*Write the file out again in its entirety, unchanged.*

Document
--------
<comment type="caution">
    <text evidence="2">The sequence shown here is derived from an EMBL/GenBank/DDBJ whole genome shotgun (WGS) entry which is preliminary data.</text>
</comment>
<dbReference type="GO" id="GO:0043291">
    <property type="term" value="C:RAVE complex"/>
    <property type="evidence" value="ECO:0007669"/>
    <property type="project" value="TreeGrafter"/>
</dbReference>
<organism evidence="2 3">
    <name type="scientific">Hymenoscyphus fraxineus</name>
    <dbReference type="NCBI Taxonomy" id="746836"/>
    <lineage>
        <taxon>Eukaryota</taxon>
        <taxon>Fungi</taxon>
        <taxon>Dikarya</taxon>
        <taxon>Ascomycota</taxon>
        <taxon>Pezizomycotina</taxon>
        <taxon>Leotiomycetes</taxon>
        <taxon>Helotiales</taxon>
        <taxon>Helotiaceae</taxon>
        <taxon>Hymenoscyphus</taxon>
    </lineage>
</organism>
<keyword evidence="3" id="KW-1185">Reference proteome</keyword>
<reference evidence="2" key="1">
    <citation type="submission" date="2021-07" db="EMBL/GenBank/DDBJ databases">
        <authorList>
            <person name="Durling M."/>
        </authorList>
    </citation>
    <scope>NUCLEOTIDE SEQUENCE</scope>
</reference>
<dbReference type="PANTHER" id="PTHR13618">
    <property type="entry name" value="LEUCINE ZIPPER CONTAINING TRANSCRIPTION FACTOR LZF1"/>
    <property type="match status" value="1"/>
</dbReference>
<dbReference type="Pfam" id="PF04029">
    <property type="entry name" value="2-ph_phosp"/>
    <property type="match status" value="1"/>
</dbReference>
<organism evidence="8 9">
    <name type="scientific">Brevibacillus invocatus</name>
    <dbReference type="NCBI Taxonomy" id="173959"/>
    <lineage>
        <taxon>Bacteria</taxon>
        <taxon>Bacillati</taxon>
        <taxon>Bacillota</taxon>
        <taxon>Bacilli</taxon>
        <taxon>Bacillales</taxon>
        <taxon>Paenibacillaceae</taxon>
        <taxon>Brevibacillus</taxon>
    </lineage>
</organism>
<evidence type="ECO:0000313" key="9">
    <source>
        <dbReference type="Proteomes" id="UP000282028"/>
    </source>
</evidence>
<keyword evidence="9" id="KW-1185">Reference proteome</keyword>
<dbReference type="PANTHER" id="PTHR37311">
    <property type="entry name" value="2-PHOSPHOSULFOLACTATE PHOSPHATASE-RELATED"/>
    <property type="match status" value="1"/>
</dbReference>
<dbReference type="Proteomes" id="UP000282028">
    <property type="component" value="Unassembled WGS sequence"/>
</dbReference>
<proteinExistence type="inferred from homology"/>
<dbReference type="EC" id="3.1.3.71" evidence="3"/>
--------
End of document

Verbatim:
<comment type="caution">
    <text evidence="2">The sequence shown here is derived from an EMBL/GenBank/DDBJ whole genome shotgun (WGS) entry which is preliminary data.</text>
</comment>
<dbReference type="GO" id="GO:0043291">
    <property type="term" value="C:RAVE complex"/>
    <property type="evidence" value="ECO:0007669"/>
    <property type="project" value="TreeGrafter"/>
</dbReference>
<organism evidence="2 3">
    <name type="scientific">Hymenoscyphus fraxineus</name>
    <dbReference type="NCBI Taxonomy" id="746836"/>
    <lineage>
        <taxon>Eukaryota</taxon>
        <taxon>Fungi</taxon>
        <taxon>Dikarya</taxon>
        <taxon>Ascomycota</taxon>
        <taxon>Pezizomycotina</taxon>
        <taxon>Leotiomycetes</taxon>
        <taxon>Helotiales</taxon>
        <taxon>Helotiaceae</taxon>
        <taxon>Hymenoscyphus</taxon>
    </lineage>
</organism>
<keyword evidence="3" id="KW-1185">Reference proteome</keyword>
<reference evidence="2" key="1">
    <citation type="submission" date="2021-07" db="EMBL/GenBank/DDBJ databases">
        <authorList>
            <person name="Durling M."/>
        </authorList>
    </citation>
    <scope>NUCLEOTIDE SEQUENCE</scope>
</reference>
<dbReference type="PANTHER" id="PTHR13618">
    <property type="entry name" value="LEUCINE ZIPPER CONTAINING TRANSCRIPTION FACTOR LZF1"/>
    <property type="match status" value="1"/>
</dbReference>
<dbReference type="Pfam" id="PF04029">
    <property type="entry name" value="2-ph_phosp"/>
    <property type="match status" value="1"/>
</dbReference>
<organism evidence="8 9">
    <name type="scientific">Brevibacillus invocatus</name>
    <dbReference type="NCBI Taxonomy" id="173959"/>
    <lineage>
        <taxon>Bacteria</taxon>
        <taxon>Bacillati</taxon>
        <taxon>Bacillota</taxon>
        <taxon>Bacilli</taxon>
        <taxon>Bacillales</taxon>
        <taxon>Paenibacillaceae</taxon>
        <taxon>Brevibacillus</taxon>
    </lineage>
</organism>
<evidence type="ECO:0000313" key="9">
    <source>
        <dbReference type="Proteomes" id="UP000282028"/>
    </source>
</evidence>
<keyword evidence="9" id="KW-1185">Reference proteome</keyword>
<dbReference type="PANTHER" id="PTHR37311">
    <property type="entry name" value="2-PHOSPHOSULFOLACTATE PHOSPHATASE-RELATED"/>
    <property type="match status" value="1"/>
</dbReference>
<dbReference type="Proteomes" id="UP000282028">
    <property type="component" value="Unassembled WGS sequence"/>
</dbReference>
<proteinExistence type="inferred from homology"/>
<dbReference type="EC" id="3.1.3.71" evidence="3"/>